Coming from a big musical family on both sides, I grew up singing. I never thought of singing as a career. I just loved to do it. It turned out that other people loved when I did it, too. I also loved to act, and I’d had a lot of experience, talking from my couch space capsule to any number of Alien races that bore a striking resemblance to teddy bears and couch cushions. In junior high, I landed leads in musicals and plays, and joined a youth acting conservatory. Freshmen still attended junior high back then, and as a sophomore I went on to high school and landed leads in musicals and plays, also joining the Competitive Drama Team, where we’d learn serious or humorous monologues, or even pantomime, and compete with other schools.
I finally found something I loved as much as the exploration of space: Competitive Drama. Or rather, the exploration of energy that one experienced during a Competitive Drama meet.
It worked like this: You had up to 12 minutes of time to act your piece for a judge. You’d be ranked with the other eight contestants in your round. You’d have three rounds and then eliminations would happen, based on your ranking from the earlier rounds. Thus it would go, to quarter finals, semi finals, and finals. Some meets lasted two days. It was a grind, and demanded pristine focus every round. It was a thrilling energy and endurance experiment. You had to be “on” every round, mustering from deep within you subtle capacities to emotionally “move” a new judge every time. In order to do that, you had to be able to fine tune your performance on the fly, depending on which competitive actors you were grouped with. You had to find different ways to shine, to set your performance apart. To do this, I would write my own dramatic pieces that would best frame-up a startling range of emotions in less than twelve minutes. You had to be hyper-aware, and feel the judge as the judge experienced your performance, feel the audience to bring them along with you, feel the timing and the crest of the energy in the room to build it to a peak, and then set it down again at just the right moment, leaving a sense of awe with the judge and the other contestants that would seem nearly impenetrable by any other performance. It was a living, breathing, morphing energy interpretation, and you had to be able to feel it all to put it to work.
Strangely, I found out that I could.
I was the first sophomore to ever letter in Drama at Billings West High School. I took second place only once – my very first meet. It only took one time for me to map the energy of how this event should be handled, and for the following three years, I won the gold, every meet, eight to ten meets a year. I graduated Billings West High School as the only three-time State Competitive Drama Champion in the history of the Montana Competitive Drama Program: Serious Solo, Humorous Solo, and Serious Duo.
For once, I was made aware that I loved energy. I loved the energy exchange of acting, of singing. I wanted to be an actress. I was offered a full-ride four year scholarship to The University of Arizona for Musical Theater. It combined my love of music and acting, and it was a PAC 10 school, so whatever, my parents were happy. It was also renowned for its Musical Theater Department. I attended two years of college, had a chance to play some fantastic leads in plays and musicals, as well as join a renowned sketch comedy group that is still in existence today, Comedy Corner. However, college was not for me. I left at 20, returned to Montana, where I tried college one last time because my parents seemed particularly heart-broken about my decision. I landed another full-ride scholarship for Theater – but again, it wasn’t for me. I wanted to be auditioning and performing in the world, not taking advanced English Lit.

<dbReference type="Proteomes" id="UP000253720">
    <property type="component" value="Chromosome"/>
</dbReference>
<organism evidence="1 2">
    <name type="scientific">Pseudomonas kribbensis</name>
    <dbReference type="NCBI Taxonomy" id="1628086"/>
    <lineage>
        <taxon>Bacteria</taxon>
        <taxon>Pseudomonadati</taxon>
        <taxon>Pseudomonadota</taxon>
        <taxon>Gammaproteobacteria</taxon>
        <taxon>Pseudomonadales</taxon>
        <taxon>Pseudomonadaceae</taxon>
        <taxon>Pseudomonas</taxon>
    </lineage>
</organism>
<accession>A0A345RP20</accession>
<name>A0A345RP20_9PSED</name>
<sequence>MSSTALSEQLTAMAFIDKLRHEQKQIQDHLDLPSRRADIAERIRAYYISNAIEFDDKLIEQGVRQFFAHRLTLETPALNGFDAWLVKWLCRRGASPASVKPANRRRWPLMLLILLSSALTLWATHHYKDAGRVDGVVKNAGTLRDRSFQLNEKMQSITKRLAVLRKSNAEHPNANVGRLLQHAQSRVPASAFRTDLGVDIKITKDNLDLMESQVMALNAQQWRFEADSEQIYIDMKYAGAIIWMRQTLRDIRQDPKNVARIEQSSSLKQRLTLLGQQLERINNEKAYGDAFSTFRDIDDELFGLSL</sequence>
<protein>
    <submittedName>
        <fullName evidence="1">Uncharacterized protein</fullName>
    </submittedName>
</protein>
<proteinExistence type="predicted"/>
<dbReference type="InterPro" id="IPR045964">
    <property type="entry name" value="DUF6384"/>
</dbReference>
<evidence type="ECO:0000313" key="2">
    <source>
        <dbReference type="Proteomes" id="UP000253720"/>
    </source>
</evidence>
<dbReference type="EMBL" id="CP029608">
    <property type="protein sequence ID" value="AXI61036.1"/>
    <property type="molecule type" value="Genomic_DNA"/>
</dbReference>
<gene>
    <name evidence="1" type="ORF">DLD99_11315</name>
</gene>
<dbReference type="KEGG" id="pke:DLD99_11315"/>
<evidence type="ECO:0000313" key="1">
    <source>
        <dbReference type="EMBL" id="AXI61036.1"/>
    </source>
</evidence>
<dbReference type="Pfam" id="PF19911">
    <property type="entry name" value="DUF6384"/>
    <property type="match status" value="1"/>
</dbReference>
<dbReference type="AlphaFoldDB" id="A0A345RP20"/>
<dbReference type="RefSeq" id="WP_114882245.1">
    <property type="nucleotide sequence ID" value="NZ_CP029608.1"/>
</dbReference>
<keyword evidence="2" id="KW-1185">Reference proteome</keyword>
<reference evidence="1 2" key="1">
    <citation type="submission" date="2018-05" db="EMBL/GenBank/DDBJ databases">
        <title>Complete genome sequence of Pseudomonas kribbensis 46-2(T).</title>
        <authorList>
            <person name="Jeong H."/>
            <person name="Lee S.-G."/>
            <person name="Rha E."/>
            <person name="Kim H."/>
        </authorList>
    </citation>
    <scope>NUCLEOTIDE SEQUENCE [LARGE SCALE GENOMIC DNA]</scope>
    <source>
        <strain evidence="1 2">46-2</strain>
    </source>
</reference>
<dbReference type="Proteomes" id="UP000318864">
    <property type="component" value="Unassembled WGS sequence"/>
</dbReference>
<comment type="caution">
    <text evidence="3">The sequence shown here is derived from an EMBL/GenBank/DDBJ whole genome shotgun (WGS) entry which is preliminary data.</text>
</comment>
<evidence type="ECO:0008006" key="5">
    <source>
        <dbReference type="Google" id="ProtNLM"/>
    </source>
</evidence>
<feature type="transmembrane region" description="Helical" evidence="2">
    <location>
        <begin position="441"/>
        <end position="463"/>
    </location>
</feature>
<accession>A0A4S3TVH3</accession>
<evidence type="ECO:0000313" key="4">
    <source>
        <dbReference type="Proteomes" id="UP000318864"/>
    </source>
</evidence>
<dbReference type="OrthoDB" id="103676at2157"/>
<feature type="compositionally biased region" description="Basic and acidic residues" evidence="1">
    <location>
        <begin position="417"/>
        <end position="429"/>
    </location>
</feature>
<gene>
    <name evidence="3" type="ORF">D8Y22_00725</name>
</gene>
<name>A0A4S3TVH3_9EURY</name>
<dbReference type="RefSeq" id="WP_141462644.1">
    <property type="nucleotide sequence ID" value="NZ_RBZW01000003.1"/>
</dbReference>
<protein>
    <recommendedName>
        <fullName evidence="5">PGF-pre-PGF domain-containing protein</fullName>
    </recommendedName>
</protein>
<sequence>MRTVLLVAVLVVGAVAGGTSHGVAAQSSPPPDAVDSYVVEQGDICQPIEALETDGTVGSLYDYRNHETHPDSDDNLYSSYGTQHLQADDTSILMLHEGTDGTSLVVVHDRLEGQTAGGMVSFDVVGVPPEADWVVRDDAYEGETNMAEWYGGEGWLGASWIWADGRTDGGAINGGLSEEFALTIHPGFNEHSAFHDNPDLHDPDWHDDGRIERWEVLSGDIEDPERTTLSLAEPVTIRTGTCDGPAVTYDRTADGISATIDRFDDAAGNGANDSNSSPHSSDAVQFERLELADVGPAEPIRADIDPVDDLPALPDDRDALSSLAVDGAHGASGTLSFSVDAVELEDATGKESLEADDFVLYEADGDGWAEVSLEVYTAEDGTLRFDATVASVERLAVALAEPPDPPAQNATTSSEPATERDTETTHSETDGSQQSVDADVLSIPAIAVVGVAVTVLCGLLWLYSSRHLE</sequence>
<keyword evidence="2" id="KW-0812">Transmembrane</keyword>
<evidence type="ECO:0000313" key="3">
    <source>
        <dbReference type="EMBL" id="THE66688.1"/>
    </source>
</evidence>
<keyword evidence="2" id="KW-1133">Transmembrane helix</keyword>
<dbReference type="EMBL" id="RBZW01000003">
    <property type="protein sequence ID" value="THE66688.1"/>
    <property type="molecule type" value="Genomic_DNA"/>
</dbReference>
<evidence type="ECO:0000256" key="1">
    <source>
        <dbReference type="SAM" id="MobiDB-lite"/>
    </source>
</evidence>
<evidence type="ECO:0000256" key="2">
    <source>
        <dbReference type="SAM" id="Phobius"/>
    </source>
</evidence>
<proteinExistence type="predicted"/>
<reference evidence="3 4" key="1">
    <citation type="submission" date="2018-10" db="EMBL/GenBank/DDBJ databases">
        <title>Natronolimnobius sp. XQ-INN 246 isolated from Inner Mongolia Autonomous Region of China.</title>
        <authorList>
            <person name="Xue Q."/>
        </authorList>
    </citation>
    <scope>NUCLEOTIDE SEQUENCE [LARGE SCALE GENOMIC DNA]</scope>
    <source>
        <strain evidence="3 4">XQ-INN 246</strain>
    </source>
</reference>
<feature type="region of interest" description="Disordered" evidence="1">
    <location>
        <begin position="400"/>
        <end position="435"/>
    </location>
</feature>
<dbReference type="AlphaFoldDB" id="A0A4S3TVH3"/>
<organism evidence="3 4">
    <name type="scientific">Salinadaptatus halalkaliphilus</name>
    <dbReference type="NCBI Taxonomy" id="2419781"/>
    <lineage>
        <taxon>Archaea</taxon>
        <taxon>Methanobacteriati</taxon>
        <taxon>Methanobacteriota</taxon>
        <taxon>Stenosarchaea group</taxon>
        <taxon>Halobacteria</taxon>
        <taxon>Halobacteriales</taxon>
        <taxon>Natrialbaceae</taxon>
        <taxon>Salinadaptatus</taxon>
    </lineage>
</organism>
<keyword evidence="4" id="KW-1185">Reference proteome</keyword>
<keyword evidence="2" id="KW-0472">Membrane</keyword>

I left college for good at 21 and moved out to Seattle, as my dad lived there. It seemed like a nice change of pace, and a better environment for some personal issues I was going through. Little did I know that I arrived right as the Grunge Boom was erupting.
For an artist, the unbridled creative energy was unreal. You could feel the upheaval of the music industry crackle in the air. We were riding the heartbeat of a musical revolution, and we barely knew it. I loved that city, and it loved me. I could be who I truly was, as an artist, and as a person. I bartended at a lesbian bar called The Wildrose on Capital Hill. I danced on a cube in hot pants at another Gay Bar called Neighbors. I worked as a political canvasser and activist for a year, putting into campaigns all of that energy knowledge I had accrued from Competitive Drama. I met my first Psychic, who scared me to death. I had my first healing and reading. I saw, with my own eyes, my first OffWorlder – Aliens, there are a lot of them in the Northwest, but that’s another blog – my world was rockin’, and I was loving it!
Being as that Seattle in the early 90’s was oozing music, I was then introduced to a young music manager, who helped produce my first “rock music demo”. I co-wrote songs and played guitar, as well as keyboard. We put together a great six-piece band that rehearsed five times a week. The band was called Danielle Marae. (Coming from the theater background, I felt I needed a stage name, you know.) Our manager landed a deal with a small Seattle record label, Whatever Wreckards. We recorded our album, and I watched and began to learn about audio engineering and producing. We had three vinyl singles pressed and released, a music video made (back when they weren’t a dime a dozen), and played the top clubs in Seattle back in that city’s golden era: the grunge-hatching RKCNDY (Rock Candy), the 5,000 crowd capacity Under The Rail, and the infamous Crocodile Café. We even started a music newspaper called The Buzz to rival the then-in-print music titan, The Rocket.
I had launched. Not to the moon, but into the real world of performance. We were on the map.